While it is common knowledge that humans visually judge depth when the brain compares images from the two eyes, scientists have now found out that the brain can also judge depth when a person sees with only one eye.
As to how the brain accomplishes this feat, researchers at the University of Rochester say that the answer perhaps lies in a small part of the brain that processes both the image from a single eye and also with the motion of the body.
"It looks as though in this area of the brain, the neurons are combining visual cues and non-visual cues to come up with a unique way to determine depth," Nature magazine quoted lead researcher Greg DeAngelis, professor in the Department of Brain and Cognitive Sciences at the university, as saying.
The findings of the study suggest that the brain uses a whole array of methods to gauge depth, says DeAngelis.
The researcher says that the brain creates an approximation of the three-dimensional world in our minds by employing neurons to specifically measure our motion, perspective, and how objects pass in front of or behind each other.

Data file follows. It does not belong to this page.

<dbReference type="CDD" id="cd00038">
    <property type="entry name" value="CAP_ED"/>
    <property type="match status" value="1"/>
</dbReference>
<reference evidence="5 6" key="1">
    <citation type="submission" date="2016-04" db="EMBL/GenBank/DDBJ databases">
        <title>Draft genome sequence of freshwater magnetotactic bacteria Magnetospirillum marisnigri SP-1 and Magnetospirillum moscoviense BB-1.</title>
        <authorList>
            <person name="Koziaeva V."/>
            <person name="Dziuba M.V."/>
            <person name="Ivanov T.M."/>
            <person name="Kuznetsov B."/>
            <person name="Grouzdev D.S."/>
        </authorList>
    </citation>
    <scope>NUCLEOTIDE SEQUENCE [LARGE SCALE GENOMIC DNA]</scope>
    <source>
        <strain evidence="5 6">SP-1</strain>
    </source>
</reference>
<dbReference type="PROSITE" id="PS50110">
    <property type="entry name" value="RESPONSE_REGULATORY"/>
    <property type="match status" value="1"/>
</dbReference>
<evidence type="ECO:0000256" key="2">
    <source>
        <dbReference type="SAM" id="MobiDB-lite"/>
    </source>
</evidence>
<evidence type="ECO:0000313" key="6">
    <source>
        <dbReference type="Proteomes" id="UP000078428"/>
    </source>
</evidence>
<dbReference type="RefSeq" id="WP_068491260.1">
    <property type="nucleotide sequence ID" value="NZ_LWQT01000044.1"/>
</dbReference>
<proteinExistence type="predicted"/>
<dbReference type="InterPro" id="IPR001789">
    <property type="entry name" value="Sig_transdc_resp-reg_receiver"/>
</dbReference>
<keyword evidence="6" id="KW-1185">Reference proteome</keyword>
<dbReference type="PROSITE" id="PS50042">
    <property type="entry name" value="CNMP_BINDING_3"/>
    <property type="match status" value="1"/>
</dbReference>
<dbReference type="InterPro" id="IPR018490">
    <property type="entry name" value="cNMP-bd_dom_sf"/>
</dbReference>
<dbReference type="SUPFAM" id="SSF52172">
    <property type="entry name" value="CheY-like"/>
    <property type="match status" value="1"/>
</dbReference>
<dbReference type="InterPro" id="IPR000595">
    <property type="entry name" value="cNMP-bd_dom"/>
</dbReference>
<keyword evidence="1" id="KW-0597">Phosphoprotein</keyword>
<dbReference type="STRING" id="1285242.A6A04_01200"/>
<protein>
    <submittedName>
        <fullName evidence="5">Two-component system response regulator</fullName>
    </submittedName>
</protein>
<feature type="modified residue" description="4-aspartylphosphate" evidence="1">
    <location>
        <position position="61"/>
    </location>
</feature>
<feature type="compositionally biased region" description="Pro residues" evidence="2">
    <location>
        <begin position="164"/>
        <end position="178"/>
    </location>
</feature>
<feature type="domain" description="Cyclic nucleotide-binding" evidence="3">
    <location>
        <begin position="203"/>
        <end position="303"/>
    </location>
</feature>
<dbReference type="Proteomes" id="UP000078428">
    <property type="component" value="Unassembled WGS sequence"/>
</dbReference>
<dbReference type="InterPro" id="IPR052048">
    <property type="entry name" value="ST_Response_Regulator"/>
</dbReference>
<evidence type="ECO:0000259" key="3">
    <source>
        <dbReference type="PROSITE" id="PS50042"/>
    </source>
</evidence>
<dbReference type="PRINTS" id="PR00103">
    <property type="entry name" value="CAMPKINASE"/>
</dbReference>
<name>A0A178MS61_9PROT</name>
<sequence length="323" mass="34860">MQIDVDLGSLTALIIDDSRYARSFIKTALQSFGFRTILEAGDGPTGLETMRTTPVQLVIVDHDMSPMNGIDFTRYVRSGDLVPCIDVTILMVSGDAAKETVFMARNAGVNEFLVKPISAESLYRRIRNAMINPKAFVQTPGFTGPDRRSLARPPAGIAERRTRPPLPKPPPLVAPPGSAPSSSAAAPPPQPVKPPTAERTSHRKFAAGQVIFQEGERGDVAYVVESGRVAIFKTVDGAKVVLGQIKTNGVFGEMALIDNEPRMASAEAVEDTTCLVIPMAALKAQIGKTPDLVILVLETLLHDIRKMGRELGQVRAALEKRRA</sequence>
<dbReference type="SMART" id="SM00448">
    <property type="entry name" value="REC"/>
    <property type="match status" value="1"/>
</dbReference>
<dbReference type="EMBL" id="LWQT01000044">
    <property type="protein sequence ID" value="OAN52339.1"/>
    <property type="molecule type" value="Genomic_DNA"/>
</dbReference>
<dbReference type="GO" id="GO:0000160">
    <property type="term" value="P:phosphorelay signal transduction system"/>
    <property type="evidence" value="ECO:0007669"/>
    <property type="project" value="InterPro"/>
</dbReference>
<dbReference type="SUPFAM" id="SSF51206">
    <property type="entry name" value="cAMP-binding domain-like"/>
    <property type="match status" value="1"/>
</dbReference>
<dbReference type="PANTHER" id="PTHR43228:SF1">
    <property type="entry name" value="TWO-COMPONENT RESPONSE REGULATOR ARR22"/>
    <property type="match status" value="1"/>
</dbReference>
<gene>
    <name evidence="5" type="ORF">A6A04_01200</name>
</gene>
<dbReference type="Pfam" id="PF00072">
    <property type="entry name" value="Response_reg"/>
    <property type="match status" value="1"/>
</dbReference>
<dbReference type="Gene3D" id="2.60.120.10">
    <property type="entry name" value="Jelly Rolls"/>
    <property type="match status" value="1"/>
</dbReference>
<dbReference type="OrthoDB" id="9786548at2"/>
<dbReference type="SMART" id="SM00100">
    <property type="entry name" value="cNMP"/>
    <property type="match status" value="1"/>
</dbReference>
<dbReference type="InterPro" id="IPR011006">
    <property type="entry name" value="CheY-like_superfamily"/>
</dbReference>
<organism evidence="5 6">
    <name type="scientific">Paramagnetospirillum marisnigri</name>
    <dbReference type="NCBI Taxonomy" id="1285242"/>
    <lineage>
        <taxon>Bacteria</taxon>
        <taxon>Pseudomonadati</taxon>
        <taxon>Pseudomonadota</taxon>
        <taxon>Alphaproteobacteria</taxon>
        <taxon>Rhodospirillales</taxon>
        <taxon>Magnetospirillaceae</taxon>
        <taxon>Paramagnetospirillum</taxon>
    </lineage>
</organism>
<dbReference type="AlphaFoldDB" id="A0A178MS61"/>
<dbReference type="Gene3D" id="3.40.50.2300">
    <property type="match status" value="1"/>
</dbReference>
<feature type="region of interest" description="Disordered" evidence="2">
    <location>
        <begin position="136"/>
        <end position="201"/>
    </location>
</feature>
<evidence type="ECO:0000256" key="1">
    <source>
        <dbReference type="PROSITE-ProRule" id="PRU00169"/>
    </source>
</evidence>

DeAngelis believes that the findings may prove helpful in instructing children who were born with misalignment of the eyes to restore more normal functions of binocular vision in the brain.
Once the researchers gain an in-depth knowledge of how the brain constructs three-dimensional perception, they will be able to create more compelling virtual reality environments.
DeAngelis says that the newly identified neural mechanism is based on the fact that objects at different distances move across the human vision at different speeds due to a phenomenon called motion parallax.
The researcher says that neurons in the middle temporal area of the brain are combine visual information and physical movement to extract depth information.
According to him, if the eye is moving while tracking the overall movement of the group of objects, it gives the middle temporal neurons enough information to grasp that the object moving fastest in the same direction must be the closest object, and the one moving slowest must be the farthest.
"We use binocular disparity, occlusion, perspective, and our own motion all together to create a representation of the real, 3D world in our minds," says DeAngelis.